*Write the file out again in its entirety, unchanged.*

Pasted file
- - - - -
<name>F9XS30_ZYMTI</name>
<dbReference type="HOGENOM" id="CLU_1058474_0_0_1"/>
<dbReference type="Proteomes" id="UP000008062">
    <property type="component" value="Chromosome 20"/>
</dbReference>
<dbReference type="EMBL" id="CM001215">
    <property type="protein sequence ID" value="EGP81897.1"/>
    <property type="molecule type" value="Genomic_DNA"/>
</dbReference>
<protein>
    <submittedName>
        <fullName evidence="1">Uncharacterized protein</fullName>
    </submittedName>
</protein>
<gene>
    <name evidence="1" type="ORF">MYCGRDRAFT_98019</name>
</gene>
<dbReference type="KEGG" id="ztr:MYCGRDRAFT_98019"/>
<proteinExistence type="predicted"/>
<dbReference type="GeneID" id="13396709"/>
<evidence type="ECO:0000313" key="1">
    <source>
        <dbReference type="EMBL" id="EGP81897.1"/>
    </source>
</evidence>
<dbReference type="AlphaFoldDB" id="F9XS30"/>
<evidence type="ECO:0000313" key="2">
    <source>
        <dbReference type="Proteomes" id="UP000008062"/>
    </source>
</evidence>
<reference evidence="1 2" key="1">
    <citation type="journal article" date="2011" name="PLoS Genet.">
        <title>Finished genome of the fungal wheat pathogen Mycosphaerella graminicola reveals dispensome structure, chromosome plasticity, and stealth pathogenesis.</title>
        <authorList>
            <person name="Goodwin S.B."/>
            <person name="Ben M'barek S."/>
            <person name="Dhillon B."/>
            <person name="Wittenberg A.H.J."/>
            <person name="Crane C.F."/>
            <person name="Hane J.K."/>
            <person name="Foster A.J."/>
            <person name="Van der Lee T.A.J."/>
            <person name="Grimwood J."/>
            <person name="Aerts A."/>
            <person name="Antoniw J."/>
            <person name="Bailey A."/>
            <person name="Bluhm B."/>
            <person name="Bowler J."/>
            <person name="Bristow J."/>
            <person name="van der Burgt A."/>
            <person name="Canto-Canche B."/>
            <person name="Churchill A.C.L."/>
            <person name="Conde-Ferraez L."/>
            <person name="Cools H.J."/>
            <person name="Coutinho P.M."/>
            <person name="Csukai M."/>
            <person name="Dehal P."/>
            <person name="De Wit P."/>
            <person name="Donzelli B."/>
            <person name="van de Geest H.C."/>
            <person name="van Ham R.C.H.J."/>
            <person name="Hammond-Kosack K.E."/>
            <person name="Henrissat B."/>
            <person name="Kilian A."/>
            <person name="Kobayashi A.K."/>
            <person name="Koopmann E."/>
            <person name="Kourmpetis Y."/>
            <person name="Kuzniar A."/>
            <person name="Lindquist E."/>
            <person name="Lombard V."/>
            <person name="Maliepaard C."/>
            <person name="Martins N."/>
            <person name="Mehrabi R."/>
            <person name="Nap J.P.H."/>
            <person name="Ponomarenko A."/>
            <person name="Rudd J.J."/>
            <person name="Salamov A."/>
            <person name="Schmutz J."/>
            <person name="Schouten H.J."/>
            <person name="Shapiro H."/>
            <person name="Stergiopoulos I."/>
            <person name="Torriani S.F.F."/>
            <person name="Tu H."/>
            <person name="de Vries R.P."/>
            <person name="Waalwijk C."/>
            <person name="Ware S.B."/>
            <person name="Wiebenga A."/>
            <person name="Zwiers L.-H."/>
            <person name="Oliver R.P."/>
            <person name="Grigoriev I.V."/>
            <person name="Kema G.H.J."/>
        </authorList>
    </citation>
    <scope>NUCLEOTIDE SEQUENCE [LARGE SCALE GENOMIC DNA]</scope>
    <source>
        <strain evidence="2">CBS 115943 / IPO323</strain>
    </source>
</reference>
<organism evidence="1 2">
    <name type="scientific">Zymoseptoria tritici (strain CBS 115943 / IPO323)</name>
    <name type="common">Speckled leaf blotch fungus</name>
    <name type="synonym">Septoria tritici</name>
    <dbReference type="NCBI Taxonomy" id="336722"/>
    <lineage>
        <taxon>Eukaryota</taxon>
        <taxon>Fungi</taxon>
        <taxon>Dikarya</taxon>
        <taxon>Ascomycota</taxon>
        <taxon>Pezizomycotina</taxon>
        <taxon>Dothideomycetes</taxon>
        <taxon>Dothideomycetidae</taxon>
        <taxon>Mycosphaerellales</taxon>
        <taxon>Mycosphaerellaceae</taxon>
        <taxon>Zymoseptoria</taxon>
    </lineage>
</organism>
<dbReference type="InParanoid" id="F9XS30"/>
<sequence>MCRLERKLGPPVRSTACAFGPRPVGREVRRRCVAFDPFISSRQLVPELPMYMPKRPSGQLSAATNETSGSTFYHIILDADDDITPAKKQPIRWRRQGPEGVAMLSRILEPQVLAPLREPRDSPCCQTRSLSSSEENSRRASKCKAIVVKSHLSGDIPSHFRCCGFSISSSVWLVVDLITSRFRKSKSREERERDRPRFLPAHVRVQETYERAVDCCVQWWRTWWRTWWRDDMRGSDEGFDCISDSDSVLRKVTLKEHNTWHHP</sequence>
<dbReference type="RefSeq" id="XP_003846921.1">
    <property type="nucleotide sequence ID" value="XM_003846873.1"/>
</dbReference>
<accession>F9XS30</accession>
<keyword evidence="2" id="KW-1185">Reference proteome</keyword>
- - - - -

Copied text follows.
<name>F9XS30_ZYMTI</name>
<dbReference type="HOGENOM" id="CLU_1058474_0_0_1"/>
<dbReference type="Proteomes" id="UP000008062">
    <property type="component" value="Chromosome 20"/>
</dbReference>
<dbReference type="EMBL" id="CM001215">
    <property type="protein sequence ID" value="EGP81897.1"/>
    <property type="molecule type" value="Genomic_DNA"/>
</dbReference>
<protein>
    <submittedName>
        <fullName evidence="1">Uncharacterized protein</fullName>
    </submittedName>
</protein>
<gene>
    <name evidence="1" type="ORF">MYCGRDRAFT_98019</name>
</gene>
<dbReference type="KEGG" id="ztr:MYCGRDRAFT_98019"/>
<proteinExistence type="predicted"/>
<dbReference type="GeneID" id="13396709"/>
<evidence type="ECO:0000313" key="1">
    <source>
        <dbReference type="EMBL" id="EGP81897.1"/>
    </source>
</evidence>
<dbReference type="AlphaFoldDB" id="F9XS30"/>
<evidence type="ECO:0000313" key="2">
    <source>
        <dbReference type="Proteomes" id="UP000008062"/>
    </source>
</evidence>
<reference evidence="1 2" key="1">
    <citation type="journal article" date="2011" name="PLoS Genet.">
        <title>Finished genome of the fungal wheat pathogen Mycosphaerella graminicola reveals dispensome structure, chromosome plasticity, and stealth pathogenesis.</title>
        <authorList>
            <person name="Goodwin S.B."/>
            <person name="Ben M'barek S."/>
            <person name="Dhillon B."/>
            <person name="Wittenberg A.H.J."/>
            <person name="Crane C.F."/>
            <person name="Hane J.K."/>
            <person name="Foster A.J."/>
            <person name="Van der Lee T.A.J."/>
            <person name="Grimwood J."/>
            <person name="Aerts A."/>
            <person name="Antoniw J."/>
            <person name="Bailey A."/>
            <person name="Bluhm B."/>
            <person name="Bowler J."/>
            <person name="Bristow J."/>
            <person name="van der Burgt A."/>
            <person name="Canto-Canche B."/>
            <person name="Churchill A.C.L."/>
            <person name="Conde-Ferraez L."/>
            <person name="Cools H.J."/>
            <person name="Coutinho P.M."/>
            <person name="Csukai M."/>
            <person name="Dehal P."/>
            <person name="De Wit P."/>
            <person name="Donzelli B."/>
            <person name="van de Geest H.C."/>
            <person name="van Ham R.C.H.J."/>
            <person name="Hammond-Kosack K.E."/>
            <person name="Henrissat B."/>
            <person name="Kilian A."/>
            <person name="Kobayashi A.K."/>
            <person name="Koopmann E."/>
            <person name="Kourmpetis Y."/>
            <person name="Kuzniar A."/>
            <person name="Lindquist E."/>
            <person name="Lombard V."/>
            <person name="Maliepaard C."/>
            <person name="Martins N."/>
            <person name="Mehrabi R."/>
            <person name="Nap J.P.H."/>
            <person name="Ponomarenko A."/>
            <person name="Rudd J.J."/>
            <person name="Salamov A."/>
            <person name="Schmutz J."/>
            <person name="Schouten H.J."/>
            <person name="Shapiro H."/>
            <person name="Stergiopoulos I."/>
            <person name="Torriani S.F.F."/>
            <person name="Tu H."/>
            <person name="de Vries R.P."/>
            <person name="Waalwijk C."/>
            <person name="Ware S.B."/>
            <person name="Wiebenga A."/>
            <person name="Zwiers L.-H."/>
            <person name="Oliver R.P."/>
            <person name="Grigoriev I.V."/>
            <person name="Kema G.H.J."/>
        </authorList>
    </citation>
    <scope>NUCLEOTIDE SEQUENCE [LARGE SCALE GENOMIC DNA]</scope>
    <source>
        <strain evidence="2">CBS 115943 / IPO323</strain>
    </source>
</reference>
<organism evidence="1 2">
    <name type="scientific">Zymoseptoria tritici (strain CBS 115943 / IPO323)</name>
    <name type="common">Speckled leaf blotch fungus</name>
    <name type="synonym">Septoria tritici</name>
    <dbReference type="NCBI Taxonomy" id="336722"/>
    <lineage>
        <taxon>Eukaryota</taxon>
        <taxon>Fungi</taxon>
        <taxon>Dikarya</taxon>
        <taxon>Ascomycota</taxon>
        <taxon>Pezizomycotina</taxon>
        <taxon>Dothideomycetes</taxon>
        <taxon>Dothideomycetidae</taxon>
        <taxon>Mycosphaerellales</taxon>
        <taxon>Mycosphaerellaceae</taxon>
        <taxon>Zymoseptoria</taxon>
    </lineage>
</organism>
<dbReference type="InParanoid" id="F9XS30"/>
<sequence>MCRLERKLGPPVRSTACAFGPRPVGREVRRRCVAFDPFISSRQLVPELPMYMPKRPSGQLSAATNETSGSTFYHIILDADDDITPAKKQPIRWRRQGPEGVAMLSRILEPQVLAPLREPRDSPCCQTRSLSSSEENSRRASKCKAIVVKSHLSGDIPSHFRCCGFSISSSVWLVVDLITSRFRKSKSREERERDRPRFLPAHVRVQETYERAVDCCVQWWRTWWRTWWRDDMRGSDEGFDCISDSDSVLRKVTLKEHNTWHHP</sequence>
<dbReference type="RefSeq" id="XP_003846921.1">
    <property type="nucleotide sequence ID" value="XM_003846873.1"/>
</dbReference>
<accession>F9XS30</accession>
<keyword evidence="2" id="KW-1185">Reference proteome</keyword>